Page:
Just As You Are

4346024348_dda6963301_oIn the car, I read from the Bible, merely because I felt like I needed some biblical refreshment before I duct-taped my husband to the driver’s seat.

Ten minutes later, I breathed deep, looked over, and said, “It would have all been diffused this morning if you’d said, ‘Honey, don’t you look nice!’ instead of saying, ‘Can you walk in those things?’”

He refuted, “But I’m a practical guy! I don’t ‘get’ high heels! What if had a pair of those? Wouldn’t you wonder if I could walk in those things?”

I tried not to laugh at the image. “You would never wear high heels.”

He said, “How about a pink wool sweater, then. If I came out in a pink sweater, wouldn’t you worry that I’d be uncomfortable?”

I quipped, “No doubt.”

A horse and buggy paused at the intersection, and we drove past. My husband nodded at the driver, wearing a straw hat with a black band, a plain black suit with a blue-green dress shirt beneath. Behind him, and beside him, was his family, all decked out in cape dresses and kapps.

My husband said, “Bet they don’t fight about high heels.”

I slapped the Bible closed. “Now you want me to wear a cape dress! You’d be perfectly delighted if I wore a prairie skirt with hair down to my waist and no makeup!”

“You’ve got to stop putting words in my mouth!” he said. “All I’m saying is that I think you’re pretty without that stuff.”

“What ‘stuff’?” I fumed.

“Makeup and jewelry and heels.”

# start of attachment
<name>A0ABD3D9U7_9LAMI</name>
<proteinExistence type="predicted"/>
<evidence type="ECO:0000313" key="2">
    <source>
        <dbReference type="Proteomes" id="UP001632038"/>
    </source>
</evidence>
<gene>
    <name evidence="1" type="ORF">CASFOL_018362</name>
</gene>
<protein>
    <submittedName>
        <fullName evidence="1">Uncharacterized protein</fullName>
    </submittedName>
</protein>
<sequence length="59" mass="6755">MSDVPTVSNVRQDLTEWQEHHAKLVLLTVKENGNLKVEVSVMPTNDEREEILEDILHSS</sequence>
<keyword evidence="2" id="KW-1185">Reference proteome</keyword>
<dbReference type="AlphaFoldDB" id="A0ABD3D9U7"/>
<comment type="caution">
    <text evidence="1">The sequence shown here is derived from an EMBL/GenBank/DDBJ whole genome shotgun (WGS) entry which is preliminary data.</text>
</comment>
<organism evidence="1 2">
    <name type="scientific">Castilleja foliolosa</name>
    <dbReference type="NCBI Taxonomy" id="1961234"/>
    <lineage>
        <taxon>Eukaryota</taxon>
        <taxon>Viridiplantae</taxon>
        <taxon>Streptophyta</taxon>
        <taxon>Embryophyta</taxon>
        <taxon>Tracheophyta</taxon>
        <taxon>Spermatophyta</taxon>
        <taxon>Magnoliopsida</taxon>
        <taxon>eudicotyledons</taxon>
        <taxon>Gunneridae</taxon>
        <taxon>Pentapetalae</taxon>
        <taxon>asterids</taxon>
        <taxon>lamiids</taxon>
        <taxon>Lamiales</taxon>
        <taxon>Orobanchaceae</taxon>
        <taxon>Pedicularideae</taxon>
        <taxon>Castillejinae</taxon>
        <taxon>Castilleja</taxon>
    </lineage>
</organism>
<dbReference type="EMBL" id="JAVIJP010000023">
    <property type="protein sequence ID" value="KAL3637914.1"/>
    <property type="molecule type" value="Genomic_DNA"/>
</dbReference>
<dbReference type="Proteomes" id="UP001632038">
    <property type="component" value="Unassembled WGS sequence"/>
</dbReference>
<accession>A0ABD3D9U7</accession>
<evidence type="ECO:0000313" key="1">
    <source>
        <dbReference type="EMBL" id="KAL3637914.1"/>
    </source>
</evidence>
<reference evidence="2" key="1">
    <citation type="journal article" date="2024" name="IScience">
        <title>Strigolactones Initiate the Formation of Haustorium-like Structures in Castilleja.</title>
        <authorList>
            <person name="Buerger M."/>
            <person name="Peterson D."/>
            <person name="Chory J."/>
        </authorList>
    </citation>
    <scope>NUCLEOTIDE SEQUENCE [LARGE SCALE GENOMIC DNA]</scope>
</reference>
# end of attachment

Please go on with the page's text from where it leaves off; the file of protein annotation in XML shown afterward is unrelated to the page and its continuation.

“You sure didn’t mind all that ‘stuff’ when you first met me at church!”

He looked over, jaw tight, hazel eyes gleaming. “I wouldn’t have cared a lick if you were wearing a cape dress when I met you. I wasn’t attracted to your makeup or your jewelry. I was attracted to who you were.”

Just like that, I started crying. I flipped the air conditioner vent toward my face and fanned my cheeks, but I couldn’t stop. Tears streamed.

My husband reached for my hand. “I’m sorry,” he said. “I should try harder to build you up.”

“I should try harder to build you up, too.”

“You do a fine job of that,” he said. “I don’t feel like I need it.”

But then why do I feel like I do?

This unspoken question wasn’t answered in the car, as we were pulling into the parking lot of the church and I was desperately trying to hide any hint of crying, lest someone should perceive that I was hiding behind my got-it-all-together façade.

This question wasn’t answered that day, or the next, and yet I continued to contemplate it throughout the week, and then slowly but surely the answer came:

All adornment and abuse of the flesh stems from our souls’ desperation for love.

No one on this earth is spawned from a perfect union; therefore, at some point in our lives, man is going to fail us. I am not an exception. And neither are you. Neither are my children.

It hurts my heart to type that, but it’s true.

The only true perfection comes from the only One who is perfect, who is without sin, and loves us perfectly. When we don’t press in to Him, the failure of man becomes obvious to us. Our failures, but – far more obviously – the failures of our spouses, our parents, our children.

We no longer see our loved ones as souls but as flesh. And flesh stinks.

That was evident that morning as I preened, waiting for my husband to patch a longing in my heart that only God could fill.

That was evident when I told my husband that I wasn’t going to church because I wanted to punish him for not loving me perfectly.

That was evident when my heart cracked open and tears poured down my face when my husband reassured me that, yes, I was loved; yes, I was wanted; yes, I was treasured for who I am.

How humiliating. How beautiful. How true of all of us.